http://www.kramerguitars.com/Products/SM-1/SM-1-Seymour-Duncan.aspx
“You’re always learning about this thing every time you pick it up.” Keith Richards
Last edited by LP1951 at Dec 30, 2012,
#54
Ross Music in R.I. carries them as far as I know. But Gibson does need to push them more since they now own the brand. I'm surprised that Guitar Center doesn't carry them.
#55
The chief reason no one carries Kramer is that no one buys them. Not that no one can buy them because they're not in stores, no stores carry them because no one bought them. It's simple business. Why stock things nobody wants?
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#56
Quote by JustRooster
The chief reason no one carries Kramer is that no one buys them. Not that no one can buy them because they're not in stores, no stores carry them because no one bought them. It's simple business. Why stock things nobody wants?


Not true.

From 2000 to 2009, Gibson was selling so many Kramers that certain models were constantly sold out and buyers were waiting months to get Kramers.

After Gibson went retail with Kramers, all the online dealers quickly sold all the Kramer FR422s & 424s that they had.

http://www.musiciansfriend.com/guitars/kramer-striker-fr-422sm-electric-guitar
“You’re always learning about this thing every time you pick it up.” Keith Richards
Last edited by LP1951 at Dec 30, 2012,
#57
The main thing to remember when judging what shops keep 'in stock' is that what is out on the store floor is not their entire stock. Most shops—especially large chains and those with a big online presence—keep most of their stock in warehouses, and only the most profitable stuff gets put on display in the actual shops. Additionally, many shops will be dealers of a particular brand and be able to order them in, but may not bother to keep models in stock. Most Mayones dealers, for instance, don't actually have any Mayones guitars at all, as they're made to order. As more and more people buy guitars online and physical store sales drop, the less stock shops will get in. Give it a few years and you'll see most stores only buying in to order, outside of the guaranteed sellers like Fender Standard Stratocasters and Epiphone Les Paul Standards.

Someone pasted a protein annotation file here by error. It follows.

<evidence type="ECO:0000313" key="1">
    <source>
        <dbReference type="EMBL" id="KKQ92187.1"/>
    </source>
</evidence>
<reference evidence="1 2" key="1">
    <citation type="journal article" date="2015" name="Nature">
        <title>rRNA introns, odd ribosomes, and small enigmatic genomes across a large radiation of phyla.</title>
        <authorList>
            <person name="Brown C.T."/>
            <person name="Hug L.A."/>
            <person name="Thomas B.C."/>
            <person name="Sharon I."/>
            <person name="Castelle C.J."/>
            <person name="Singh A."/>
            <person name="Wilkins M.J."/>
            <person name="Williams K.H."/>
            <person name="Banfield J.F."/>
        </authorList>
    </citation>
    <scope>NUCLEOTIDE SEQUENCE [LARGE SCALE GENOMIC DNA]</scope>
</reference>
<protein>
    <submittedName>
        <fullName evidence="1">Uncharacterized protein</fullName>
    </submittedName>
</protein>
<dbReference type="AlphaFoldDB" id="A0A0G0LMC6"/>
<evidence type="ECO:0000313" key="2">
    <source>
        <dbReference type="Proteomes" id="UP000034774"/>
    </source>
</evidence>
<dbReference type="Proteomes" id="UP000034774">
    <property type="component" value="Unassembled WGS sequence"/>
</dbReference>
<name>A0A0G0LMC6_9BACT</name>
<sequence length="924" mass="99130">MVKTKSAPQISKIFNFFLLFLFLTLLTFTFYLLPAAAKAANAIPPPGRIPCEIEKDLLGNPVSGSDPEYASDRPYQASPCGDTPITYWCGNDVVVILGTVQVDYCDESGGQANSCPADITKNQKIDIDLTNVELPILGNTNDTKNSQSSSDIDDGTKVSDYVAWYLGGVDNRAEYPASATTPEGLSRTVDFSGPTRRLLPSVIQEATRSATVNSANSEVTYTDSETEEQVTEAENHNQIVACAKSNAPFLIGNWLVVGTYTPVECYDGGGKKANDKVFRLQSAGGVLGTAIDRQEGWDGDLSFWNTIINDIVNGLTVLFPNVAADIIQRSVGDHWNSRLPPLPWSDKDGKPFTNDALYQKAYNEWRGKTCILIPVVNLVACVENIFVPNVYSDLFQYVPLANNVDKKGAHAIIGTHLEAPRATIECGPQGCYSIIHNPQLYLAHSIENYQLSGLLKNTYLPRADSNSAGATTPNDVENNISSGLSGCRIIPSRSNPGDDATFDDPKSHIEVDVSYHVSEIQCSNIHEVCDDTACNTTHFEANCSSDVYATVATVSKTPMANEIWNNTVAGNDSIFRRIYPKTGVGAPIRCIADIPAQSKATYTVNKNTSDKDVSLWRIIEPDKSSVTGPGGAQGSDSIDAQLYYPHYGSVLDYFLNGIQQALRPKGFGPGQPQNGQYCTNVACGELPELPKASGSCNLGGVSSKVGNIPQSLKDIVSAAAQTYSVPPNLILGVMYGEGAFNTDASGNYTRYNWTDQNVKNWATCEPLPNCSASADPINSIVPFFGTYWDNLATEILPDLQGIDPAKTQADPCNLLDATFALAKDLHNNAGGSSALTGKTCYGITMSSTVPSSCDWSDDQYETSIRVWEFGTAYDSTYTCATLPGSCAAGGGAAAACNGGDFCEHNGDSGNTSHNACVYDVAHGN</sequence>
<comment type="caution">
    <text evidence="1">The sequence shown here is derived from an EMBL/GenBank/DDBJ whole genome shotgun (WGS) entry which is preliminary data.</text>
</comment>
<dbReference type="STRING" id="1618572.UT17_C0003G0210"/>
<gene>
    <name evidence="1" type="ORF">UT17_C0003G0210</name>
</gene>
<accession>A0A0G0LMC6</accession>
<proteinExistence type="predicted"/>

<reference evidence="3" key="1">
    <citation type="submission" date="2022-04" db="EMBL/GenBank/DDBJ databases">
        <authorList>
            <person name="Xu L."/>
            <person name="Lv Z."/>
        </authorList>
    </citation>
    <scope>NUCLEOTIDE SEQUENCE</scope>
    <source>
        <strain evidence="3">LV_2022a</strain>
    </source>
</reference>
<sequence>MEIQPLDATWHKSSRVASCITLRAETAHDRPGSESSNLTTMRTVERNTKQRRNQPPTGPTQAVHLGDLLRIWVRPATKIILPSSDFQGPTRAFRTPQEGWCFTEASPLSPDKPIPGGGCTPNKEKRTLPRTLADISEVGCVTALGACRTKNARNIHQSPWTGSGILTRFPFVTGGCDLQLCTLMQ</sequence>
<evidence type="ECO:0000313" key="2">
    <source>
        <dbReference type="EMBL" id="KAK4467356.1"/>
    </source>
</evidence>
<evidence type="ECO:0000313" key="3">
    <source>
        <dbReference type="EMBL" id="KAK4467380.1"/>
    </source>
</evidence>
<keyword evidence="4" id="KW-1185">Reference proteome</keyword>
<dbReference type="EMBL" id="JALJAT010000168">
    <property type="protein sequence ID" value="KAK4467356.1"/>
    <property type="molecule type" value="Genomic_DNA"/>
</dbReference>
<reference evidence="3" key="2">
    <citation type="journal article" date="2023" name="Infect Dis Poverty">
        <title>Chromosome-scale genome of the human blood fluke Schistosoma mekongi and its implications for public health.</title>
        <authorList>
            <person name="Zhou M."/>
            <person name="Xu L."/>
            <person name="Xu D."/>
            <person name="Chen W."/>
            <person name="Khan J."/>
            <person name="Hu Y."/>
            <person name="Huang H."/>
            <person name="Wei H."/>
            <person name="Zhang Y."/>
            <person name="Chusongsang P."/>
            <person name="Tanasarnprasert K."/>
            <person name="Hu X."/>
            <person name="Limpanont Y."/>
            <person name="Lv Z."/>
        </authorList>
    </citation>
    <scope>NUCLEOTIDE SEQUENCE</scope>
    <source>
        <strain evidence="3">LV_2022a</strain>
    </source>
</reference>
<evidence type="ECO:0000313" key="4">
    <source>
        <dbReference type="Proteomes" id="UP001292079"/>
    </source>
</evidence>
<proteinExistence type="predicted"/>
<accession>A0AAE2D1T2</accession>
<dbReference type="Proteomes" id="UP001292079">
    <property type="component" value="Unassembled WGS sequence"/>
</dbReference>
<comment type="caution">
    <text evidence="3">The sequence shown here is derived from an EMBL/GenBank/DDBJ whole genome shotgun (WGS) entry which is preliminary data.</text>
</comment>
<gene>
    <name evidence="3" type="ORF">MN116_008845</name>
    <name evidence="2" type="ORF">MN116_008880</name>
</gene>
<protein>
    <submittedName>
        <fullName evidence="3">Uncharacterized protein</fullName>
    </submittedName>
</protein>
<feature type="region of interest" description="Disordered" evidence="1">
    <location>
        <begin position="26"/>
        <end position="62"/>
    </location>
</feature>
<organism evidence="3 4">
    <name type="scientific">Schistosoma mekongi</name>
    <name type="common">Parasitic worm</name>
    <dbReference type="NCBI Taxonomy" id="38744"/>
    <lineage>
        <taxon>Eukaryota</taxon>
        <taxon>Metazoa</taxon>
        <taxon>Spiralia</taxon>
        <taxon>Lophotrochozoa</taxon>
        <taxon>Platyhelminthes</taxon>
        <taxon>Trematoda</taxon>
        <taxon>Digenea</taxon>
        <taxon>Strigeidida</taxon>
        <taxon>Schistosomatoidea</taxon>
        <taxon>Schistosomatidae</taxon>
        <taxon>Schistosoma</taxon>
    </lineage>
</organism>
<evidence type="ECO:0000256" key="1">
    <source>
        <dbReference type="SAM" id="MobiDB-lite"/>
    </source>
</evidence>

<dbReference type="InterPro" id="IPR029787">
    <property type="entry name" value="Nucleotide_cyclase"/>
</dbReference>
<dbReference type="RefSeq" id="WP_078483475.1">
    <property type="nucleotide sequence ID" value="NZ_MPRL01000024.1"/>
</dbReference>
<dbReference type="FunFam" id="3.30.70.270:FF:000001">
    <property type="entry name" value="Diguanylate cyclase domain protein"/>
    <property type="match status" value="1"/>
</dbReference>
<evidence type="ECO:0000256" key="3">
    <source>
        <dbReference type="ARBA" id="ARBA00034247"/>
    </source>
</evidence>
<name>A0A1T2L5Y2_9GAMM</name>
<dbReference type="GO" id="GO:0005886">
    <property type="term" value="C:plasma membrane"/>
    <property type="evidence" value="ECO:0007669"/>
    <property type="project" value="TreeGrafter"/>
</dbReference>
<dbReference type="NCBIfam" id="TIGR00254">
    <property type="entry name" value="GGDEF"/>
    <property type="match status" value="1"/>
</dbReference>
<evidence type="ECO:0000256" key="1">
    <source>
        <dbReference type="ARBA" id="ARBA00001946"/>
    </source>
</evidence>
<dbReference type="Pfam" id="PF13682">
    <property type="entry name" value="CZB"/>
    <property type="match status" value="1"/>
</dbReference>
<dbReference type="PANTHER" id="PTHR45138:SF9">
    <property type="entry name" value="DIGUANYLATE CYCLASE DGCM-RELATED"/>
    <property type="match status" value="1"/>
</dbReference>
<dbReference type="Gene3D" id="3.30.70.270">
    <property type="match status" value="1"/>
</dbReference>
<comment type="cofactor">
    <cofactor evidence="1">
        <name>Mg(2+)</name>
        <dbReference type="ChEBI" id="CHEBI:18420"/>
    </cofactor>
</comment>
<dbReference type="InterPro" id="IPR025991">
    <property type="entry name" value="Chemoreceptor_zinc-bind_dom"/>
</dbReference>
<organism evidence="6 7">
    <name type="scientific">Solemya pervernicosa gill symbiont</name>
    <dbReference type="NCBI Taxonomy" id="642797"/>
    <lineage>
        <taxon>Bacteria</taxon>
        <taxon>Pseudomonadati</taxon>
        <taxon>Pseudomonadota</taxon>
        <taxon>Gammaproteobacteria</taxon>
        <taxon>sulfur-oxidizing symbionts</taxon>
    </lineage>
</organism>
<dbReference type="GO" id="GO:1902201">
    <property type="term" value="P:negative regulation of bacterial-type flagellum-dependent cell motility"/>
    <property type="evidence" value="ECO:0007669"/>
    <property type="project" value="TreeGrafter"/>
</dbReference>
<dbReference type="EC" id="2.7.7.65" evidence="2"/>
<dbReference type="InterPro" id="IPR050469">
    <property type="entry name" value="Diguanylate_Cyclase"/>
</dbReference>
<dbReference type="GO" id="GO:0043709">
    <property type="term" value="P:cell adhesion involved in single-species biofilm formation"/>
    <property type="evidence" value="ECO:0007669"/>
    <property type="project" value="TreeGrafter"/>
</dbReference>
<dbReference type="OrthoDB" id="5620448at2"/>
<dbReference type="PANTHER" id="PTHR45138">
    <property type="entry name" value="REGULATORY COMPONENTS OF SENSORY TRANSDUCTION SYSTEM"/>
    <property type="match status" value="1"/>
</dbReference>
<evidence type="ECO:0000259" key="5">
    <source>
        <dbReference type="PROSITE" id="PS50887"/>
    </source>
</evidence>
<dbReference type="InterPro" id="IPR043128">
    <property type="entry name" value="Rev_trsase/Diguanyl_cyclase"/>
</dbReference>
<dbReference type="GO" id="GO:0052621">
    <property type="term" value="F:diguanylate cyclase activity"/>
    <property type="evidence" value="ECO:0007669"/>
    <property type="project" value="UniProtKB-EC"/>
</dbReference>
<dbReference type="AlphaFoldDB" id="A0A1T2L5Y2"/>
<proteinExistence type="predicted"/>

The second thing to remember is that this topic is stupid, founded on complete guesswork by people with no clue or sense of perspective and is, entirely, nonsense.
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#58
Quote by Alucard817
I too like the newer Kramers (Striker 211 is sexy as hell) and these guitars can do a hell of a lot more than just hair metal...


The old early 80s Kramers were limited because they lacked coil taps and models like 5150 were limited because of the one pup, one volume and no tone control design, but the late 80s Kramers like the Stagemaster, ProAxe and Showster IIIs are very versatile. Those then revolutionary designs were copied by the other manufacturers of FR equipped quitars.
“You’re always learning about this thing every time you pick it up.” Keith Richards
#59
Quote by LP1951
Not true.

From 2000 to 2009, Gibson was selling so many Kramers that certain models were constantly sold out and buyers were waiting months to get Kramers.

After Gibson went retail with Kramers, all the online dealers quickly sold all the Kramer FR422s & 424s that they had.

http://www.musiciansfriend.com/guitars/kramer-striker-fr-422sm-electric-guitar



I'm talking about the stores. Almost no one buys a Kramer off the walls. Sure, they're going to be sold out online when you only make a certain amount. It's a niche market. That market has money.

When only 1,000 people want to buy your guitars, it's easy to make only 100, overprice them, and make them seems like it's impossible to keep in stock. Gibson's running a good business plan by making Kramers seem more in demand than they are.
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#60
Quote by JustRooster

When only 1,000 people want to buy your guitars, it's easy to make only 100, overprice them, and make them seems like it's impossible to keep in stock. Gibson's running a good business plan by making Kramers seem more in demand than they are.


So let me see if I understand your guess on the twisted logic of Gibson's crazy "marketing" plan for Kramer Guitars?

You think Gibson bought Kramer just so that they could pretend that they could sell Kramers? Then they spent alot of money building an online company, Musicyo, and on advertising Kramers, so that they could pretend to be selling Kramers?

But they only made 100 Kramers so that they would quickly sell out so that they could post "out of stock" for the best sellers like the 422 & 424?

What about all those other models that didn't sell out? Why didn't they just post an "out of stock" message for all the Kramer models?

Ok, let's assume that your guess about their crazy "marketing" plan is true. Then how do you account for the fact that, once the 422s & 424s were offered online by several retailers, they quickly sold out? Do you think that major retailers like Musicians Friend, Zsounds, Sam Ash etc etc would pretend to be selling Kramers so that Gibson could successfully implement their crazy "marketing" plan to pretend to be selling Kramers?

http://www.musiciansfriend.com/guitars/kramer-striker-fr-422sm-electric-guitar
“You’re always learning about this thing every time you pick it up.” Keith Richards
#62
Quote by LP1951
Ok, let's assume that your guess about their crazy "marketing" plan is true.

Are you really saying that creating a shortage of something to increase prices is "crazy"? I'm not saying that Rooster is correct, but your assumption that a company would never do something like that is pretty out there.
#63
Quote by Wisthekiller